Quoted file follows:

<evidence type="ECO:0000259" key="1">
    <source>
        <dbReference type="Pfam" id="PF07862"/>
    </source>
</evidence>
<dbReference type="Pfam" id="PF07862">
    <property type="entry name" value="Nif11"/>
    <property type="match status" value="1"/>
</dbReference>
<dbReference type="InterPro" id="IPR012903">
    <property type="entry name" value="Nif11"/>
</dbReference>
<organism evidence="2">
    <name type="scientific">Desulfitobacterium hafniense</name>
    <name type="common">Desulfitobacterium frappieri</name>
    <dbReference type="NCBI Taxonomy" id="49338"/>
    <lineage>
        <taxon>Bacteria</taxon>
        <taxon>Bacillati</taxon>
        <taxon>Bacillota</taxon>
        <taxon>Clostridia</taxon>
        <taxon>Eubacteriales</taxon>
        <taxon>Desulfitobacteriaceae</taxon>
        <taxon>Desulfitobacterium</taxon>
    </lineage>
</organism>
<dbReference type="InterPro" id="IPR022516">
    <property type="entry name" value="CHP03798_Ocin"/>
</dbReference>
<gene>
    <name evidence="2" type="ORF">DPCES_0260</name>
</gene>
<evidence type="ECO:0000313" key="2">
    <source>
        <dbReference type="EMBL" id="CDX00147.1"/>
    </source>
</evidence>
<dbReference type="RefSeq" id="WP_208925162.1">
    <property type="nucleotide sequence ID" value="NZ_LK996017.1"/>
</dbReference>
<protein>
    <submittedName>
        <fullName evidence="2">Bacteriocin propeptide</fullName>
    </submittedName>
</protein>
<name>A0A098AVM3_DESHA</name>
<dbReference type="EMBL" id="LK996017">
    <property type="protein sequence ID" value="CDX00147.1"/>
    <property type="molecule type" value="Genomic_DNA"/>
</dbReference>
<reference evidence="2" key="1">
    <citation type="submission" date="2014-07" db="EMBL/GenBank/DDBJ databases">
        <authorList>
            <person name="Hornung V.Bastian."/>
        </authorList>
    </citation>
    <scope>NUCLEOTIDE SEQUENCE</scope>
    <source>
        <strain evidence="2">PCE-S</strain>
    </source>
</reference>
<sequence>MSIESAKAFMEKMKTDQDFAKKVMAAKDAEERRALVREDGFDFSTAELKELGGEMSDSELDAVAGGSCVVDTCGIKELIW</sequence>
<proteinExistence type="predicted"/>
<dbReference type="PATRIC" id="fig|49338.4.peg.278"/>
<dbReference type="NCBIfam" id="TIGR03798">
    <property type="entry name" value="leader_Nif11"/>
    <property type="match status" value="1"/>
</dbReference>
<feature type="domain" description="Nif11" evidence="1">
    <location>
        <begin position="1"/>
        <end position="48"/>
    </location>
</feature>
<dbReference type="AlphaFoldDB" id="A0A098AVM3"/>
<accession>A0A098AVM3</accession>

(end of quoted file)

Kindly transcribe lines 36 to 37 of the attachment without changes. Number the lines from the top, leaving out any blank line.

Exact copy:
    </source>
</evidence>